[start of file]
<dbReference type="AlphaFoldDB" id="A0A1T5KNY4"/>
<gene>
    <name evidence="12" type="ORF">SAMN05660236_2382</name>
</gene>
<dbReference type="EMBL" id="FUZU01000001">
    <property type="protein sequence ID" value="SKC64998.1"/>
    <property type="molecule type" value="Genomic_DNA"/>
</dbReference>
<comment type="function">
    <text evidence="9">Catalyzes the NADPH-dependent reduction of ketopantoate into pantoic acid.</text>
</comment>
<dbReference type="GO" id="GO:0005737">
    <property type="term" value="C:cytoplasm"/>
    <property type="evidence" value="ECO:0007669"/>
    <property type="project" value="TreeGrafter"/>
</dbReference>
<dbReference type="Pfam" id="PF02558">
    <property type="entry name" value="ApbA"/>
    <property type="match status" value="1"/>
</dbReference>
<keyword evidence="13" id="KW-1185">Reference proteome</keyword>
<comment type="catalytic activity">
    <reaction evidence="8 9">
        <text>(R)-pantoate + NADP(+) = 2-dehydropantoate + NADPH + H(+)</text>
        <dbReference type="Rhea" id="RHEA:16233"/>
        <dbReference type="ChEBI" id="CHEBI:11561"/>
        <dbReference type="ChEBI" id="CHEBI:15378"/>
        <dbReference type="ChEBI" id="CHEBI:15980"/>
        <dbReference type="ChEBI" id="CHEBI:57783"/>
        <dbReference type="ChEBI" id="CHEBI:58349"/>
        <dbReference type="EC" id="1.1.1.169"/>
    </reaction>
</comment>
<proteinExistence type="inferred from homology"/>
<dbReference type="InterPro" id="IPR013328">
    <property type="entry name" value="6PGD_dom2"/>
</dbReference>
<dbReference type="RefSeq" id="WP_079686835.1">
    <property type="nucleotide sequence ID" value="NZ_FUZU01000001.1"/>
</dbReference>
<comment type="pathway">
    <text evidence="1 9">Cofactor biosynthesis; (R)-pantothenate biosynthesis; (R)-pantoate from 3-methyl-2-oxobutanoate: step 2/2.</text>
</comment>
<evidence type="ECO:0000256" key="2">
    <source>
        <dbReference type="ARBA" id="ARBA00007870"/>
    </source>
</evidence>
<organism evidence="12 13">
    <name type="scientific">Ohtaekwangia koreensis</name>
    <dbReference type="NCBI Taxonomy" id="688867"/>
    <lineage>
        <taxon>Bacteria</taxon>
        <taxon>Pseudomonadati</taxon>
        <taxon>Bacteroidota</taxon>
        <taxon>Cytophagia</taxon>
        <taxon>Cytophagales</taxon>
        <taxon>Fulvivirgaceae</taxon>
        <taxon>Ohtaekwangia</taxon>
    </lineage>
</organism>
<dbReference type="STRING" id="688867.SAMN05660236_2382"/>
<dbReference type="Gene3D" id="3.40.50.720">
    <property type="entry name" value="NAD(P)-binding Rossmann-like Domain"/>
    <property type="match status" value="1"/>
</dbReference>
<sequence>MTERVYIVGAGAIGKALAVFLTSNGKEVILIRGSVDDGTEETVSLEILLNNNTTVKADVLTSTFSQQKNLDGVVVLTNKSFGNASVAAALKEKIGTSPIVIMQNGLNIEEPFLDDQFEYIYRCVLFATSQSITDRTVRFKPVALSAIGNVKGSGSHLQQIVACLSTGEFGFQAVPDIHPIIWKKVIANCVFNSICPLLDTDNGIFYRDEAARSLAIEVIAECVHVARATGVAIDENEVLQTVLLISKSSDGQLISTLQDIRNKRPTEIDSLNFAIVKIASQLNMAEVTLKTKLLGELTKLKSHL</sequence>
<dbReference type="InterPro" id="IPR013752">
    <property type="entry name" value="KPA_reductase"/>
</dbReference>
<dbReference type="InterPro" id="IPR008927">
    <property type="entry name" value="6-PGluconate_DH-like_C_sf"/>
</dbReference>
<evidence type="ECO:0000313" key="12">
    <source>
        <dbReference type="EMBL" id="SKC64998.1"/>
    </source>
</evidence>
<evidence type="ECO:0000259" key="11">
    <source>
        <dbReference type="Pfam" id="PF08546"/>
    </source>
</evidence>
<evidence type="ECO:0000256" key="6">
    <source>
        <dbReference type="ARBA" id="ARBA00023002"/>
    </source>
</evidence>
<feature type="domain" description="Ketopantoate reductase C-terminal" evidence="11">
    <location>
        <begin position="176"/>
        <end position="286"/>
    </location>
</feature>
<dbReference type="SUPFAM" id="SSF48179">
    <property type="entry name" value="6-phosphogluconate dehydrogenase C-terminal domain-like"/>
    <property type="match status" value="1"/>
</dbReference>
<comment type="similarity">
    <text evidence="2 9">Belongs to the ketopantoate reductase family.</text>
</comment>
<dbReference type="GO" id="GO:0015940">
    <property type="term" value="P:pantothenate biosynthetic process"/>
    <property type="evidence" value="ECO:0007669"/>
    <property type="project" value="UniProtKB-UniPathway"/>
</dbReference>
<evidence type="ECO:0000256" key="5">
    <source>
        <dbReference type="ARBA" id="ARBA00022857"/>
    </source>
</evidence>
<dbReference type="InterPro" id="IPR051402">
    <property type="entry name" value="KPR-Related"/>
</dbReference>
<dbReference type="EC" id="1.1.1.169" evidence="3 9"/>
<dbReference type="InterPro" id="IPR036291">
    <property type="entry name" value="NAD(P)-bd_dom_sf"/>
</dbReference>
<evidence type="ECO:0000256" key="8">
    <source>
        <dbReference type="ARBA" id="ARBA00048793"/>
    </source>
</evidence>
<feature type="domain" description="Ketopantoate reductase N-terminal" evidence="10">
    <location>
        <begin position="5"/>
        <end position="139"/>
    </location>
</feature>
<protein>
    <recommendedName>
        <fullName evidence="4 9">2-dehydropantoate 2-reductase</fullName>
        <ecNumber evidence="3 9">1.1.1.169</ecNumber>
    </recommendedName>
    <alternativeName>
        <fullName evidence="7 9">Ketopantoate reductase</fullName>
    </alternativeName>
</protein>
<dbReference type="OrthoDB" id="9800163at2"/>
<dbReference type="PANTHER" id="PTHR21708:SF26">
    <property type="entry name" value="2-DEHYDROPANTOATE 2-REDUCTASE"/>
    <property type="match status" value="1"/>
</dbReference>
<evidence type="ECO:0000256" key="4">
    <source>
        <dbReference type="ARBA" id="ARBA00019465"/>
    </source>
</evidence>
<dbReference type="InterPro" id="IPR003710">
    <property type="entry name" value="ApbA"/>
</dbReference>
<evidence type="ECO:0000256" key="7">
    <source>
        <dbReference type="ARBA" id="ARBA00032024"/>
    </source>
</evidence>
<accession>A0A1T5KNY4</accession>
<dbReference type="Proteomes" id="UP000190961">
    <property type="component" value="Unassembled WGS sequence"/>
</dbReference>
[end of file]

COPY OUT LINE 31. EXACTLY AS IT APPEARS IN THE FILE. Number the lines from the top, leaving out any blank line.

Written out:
        <dbReference type="EC" id="1.1.1.169"/>